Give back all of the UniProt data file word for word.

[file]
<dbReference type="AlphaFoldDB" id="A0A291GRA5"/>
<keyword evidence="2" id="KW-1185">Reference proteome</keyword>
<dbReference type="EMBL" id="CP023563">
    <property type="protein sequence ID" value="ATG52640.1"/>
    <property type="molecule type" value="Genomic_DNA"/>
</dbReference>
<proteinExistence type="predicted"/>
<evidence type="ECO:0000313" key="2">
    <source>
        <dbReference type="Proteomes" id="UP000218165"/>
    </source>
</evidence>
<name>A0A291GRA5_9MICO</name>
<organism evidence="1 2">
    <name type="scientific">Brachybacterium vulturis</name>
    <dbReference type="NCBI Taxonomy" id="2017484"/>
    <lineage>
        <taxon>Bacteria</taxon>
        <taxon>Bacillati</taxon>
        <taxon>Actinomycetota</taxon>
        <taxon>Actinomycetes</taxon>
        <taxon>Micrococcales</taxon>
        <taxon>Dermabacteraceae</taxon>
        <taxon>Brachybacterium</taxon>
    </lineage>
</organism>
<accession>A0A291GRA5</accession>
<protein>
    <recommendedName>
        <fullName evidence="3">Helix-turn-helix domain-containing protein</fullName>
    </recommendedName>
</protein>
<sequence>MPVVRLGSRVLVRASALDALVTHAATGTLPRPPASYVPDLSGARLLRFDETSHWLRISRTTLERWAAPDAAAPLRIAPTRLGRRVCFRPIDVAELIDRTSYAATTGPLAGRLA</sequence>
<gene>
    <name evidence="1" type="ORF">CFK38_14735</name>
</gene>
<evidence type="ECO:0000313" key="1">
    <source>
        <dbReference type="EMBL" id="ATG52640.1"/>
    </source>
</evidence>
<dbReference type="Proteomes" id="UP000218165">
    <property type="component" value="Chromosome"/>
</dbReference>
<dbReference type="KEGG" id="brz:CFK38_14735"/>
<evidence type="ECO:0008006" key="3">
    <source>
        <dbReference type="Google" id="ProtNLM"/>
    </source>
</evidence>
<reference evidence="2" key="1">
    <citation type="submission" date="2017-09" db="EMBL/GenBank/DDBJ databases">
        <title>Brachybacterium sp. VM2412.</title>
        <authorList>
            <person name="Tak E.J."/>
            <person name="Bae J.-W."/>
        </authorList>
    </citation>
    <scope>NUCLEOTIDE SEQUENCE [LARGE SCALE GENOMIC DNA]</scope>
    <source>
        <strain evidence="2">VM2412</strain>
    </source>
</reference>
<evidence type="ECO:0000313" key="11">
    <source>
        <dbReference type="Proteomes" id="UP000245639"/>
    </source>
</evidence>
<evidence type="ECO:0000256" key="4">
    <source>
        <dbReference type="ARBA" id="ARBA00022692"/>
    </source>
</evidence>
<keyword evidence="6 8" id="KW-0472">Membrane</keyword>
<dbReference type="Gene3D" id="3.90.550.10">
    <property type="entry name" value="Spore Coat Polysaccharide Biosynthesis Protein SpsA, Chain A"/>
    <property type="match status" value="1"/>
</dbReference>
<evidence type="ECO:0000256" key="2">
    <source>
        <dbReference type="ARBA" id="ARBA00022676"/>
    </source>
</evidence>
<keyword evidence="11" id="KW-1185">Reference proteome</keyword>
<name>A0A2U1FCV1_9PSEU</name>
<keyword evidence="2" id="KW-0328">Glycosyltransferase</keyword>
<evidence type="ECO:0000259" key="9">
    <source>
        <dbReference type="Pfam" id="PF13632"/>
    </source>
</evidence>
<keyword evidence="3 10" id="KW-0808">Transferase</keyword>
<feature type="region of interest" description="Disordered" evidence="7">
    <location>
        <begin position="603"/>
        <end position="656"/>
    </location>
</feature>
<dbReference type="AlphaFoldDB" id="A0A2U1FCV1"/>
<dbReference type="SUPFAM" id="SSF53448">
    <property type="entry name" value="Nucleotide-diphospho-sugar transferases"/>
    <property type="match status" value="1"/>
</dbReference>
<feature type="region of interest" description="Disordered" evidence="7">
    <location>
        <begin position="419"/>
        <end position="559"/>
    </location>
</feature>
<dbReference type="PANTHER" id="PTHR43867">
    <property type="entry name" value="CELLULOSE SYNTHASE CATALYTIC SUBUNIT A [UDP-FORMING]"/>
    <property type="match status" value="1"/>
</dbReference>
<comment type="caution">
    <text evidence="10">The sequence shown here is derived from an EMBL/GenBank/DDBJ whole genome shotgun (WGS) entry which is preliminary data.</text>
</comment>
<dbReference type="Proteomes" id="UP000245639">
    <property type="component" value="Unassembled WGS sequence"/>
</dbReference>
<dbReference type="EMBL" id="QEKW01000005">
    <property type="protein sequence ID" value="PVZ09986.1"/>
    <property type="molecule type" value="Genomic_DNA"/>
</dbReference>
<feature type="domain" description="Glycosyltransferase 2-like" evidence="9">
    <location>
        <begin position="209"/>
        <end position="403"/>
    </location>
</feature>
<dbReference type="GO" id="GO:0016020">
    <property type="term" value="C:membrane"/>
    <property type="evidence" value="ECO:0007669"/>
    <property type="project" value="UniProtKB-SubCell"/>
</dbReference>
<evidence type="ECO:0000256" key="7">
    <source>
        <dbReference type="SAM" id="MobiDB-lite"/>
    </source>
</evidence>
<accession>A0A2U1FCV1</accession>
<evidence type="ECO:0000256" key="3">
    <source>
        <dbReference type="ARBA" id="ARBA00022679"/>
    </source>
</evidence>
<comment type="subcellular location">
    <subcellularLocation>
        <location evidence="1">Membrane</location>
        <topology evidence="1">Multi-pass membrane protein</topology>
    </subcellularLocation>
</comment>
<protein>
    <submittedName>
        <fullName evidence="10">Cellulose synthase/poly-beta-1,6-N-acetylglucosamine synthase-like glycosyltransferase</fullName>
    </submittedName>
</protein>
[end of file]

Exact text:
<dbReference type="AlphaFoldDB" id="A0A291GRA5"/>
<keyword evidence="2" id="KW-1185">Reference proteome</keyword>
<dbReference type="EMBL" id="CP023563">
    <property type="protein sequence ID" value="ATG52640.1"/>
    <property type="molecule type" value="Genomic_DNA"/>
</dbReference>
<proteinExistence type="predicted"/>
<evidence type="ECO:0000313" key="2">
    <source>
        <dbReference type="Proteomes" id="UP000218165"/>
    </source>
</evidence>
<name>A0A291GRA5_9MICO</name>
<organism evidence="1 2">
    <name type="scientific">Brachybacterium vulturis</name>
    <dbReference type="NCBI Taxonomy" id="2017484"/>
    <lineage>
        <taxon>Bacteria</taxon>
        <taxon>Bacillati</taxon>
        <taxon>Actinomycetota</taxon>
        <taxon>Actinomycetes</taxon>
        <taxon>Micrococcales</taxon>
        <taxon>Dermabacteraceae</taxon>
        <taxon>Brachybacterium</taxon>
    </lineage>
</organism>
<accession>A0A291GRA5</accession>
<protein>
    <recommendedName>
        <fullName evidence="3">Helix-turn-helix domain-containing protein</fullName>
    </recommendedName>
</protein>
<sequence>MPVVRLGSRVLVRASALDALVTHAATGTLPRPPASYVPDLSGARLLRFDETSHWLRISRTTLERWAAPDAAAPLRIAPTRLGRRVCFRPIDVAELIDRTSYAATTGPLAGRLA</sequence>
<gene>
    <name evidence="1" type="ORF">CFK38_14735</name>
</gene>
<evidence type="ECO:0000313" key="1">
    <source>
        <dbReference type="EMBL" id="ATG52640.1"/>
    </source>
</evidence>
<dbReference type="Proteomes" id="UP000218165">
    <property type="component" value="Chromosome"/>
</dbReference>
<dbReference type="KEGG" id="brz:CFK38_14735"/>
<evidence type="ECO:0008006" key="3">
    <source>
        <dbReference type="Google" id="ProtNLM"/>
    </source>
</evidence>
<reference evidence="2" key="1">
    <citation type="submission" date="2017-09" db="EMBL/GenBank/DDBJ databases">
        <title>Brachybacterium sp. VM2412.</title>
        <authorList>
            <person name="Tak E.J."/>
            <person name="Bae J.-W."/>
        </authorList>
    </citation>
    <scope>NUCLEOTIDE SEQUENCE [LARGE SCALE GENOMIC DNA]</scope>
    <source>
        <strain evidence="2">VM2412</strain>
    </source>
</reference>
<evidence type="ECO:0000313" key="11">
    <source>
        <dbReference type="Proteomes" id="UP000245639"/>
    </source>
</evidence>
<evidence type="ECO:0000256" key="4">
    <source>
        <dbReference type="ARBA" id="ARBA00022692"/>
    </source>
</evidence>
<keyword evidence="6 8" id="KW-0472">Membrane</keyword>
<dbReference type="Gene3D" id="3.90.550.10">
    <property type="entry name" value="Spore Coat Polysaccharide Biosynthesis Protein SpsA, Chain A"/>
    <property type="match status" value="1"/>
</dbReference>
<evidence type="ECO:0000256" key="2">
    <source>
        <dbReference type="ARBA" id="ARBA00022676"/>
    </source>
</evidence>
<keyword evidence="11" id="KW-1185">Reference proteome</keyword>
<name>A0A2U1FCV1_9PSEU</name>
<keyword evidence="2" id="KW-0328">Glycosyltransferase</keyword>
<evidence type="ECO:0000259" key="9">
    <source>
        <dbReference type="Pfam" id="PF13632"/>
    </source>
</evidence>
<keyword evidence="3 10" id="KW-0808">Transferase</keyword>
<feature type="region of interest" description="Disordered" evidence="7">
    <location>
        <begin position="603"/>
        <end position="656"/>
    </location>
</feature>
<dbReference type="AlphaFoldDB" id="A0A2U1FCV1"/>
<dbReference type="SUPFAM" id="SSF53448">
    <property type="entry name" value="Nucleotide-diphospho-sugar transferases"/>
    <property type="match status" value="1"/>
</dbReference>
<feature type="region of interest" description="Disordered" evidence="7">
    <location>
        <begin position="419"/>
        <end position="559"/>
    </location>
</feature>
<dbReference type="PANTHER" id="PTHR43867">
    <property type="entry name" value="CELLULOSE SYNTHASE CATALYTIC SUBUNIT A [UDP-FORMING]"/>
    <property type="match status" value="1"/>
</dbReference>
<comment type="caution">
    <text evidence="10">The sequence shown here is derived from an EMBL/GenBank/DDBJ whole genome shotgun (WGS) entry which is preliminary data.</text>
</comment>
<dbReference type="Proteomes" id="UP000245639">
    <property type="component" value="Unassembled WGS sequence"/>
</dbReference>
<dbReference type="EMBL" id="QEKW01000005">
    <property type="protein sequence ID" value="PVZ09986.1"/>
    <property type="molecule type" value="Genomic_DNA"/>
</dbReference>
<feature type="domain" description="Glycosyltransferase 2-like" evidence="9">
    <location>
        <begin position="209"/>
        <end position="403"/>
    </location>
</feature>
<dbReference type="GO" id="GO:0016020">
    <property type="term" value="C:membrane"/>
    <property type="evidence" value="ECO:0007669"/>
    <property type="project" value="UniProtKB-SubCell"/>
</dbReference>
<evidence type="ECO:0000256" key="7">
    <source>
        <dbReference type="SAM" id="MobiDB-lite"/>
    </source>
</evidence>
<accession>A0A2U1FCV1</accession>
<evidence type="ECO:0000256" key="3">
    <source>
        <dbReference type="ARBA" id="ARBA00022679"/>
    </source>
</evidence>
<comment type="subcellular location">
    <subcellularLocation>
        <location evidence="1">Membrane</location>
        <topology evidence="1">Multi-pass membrane protein</topology>
    </subcellularLocation>
</comment>
<protein>
    <submittedName>
        <fullName evidence="10">Cellulose synthase/poly-beta-1,6-N-acetylglucosamine synthase-like glycosyltransferase</fullName>
    </submittedName>
</protein>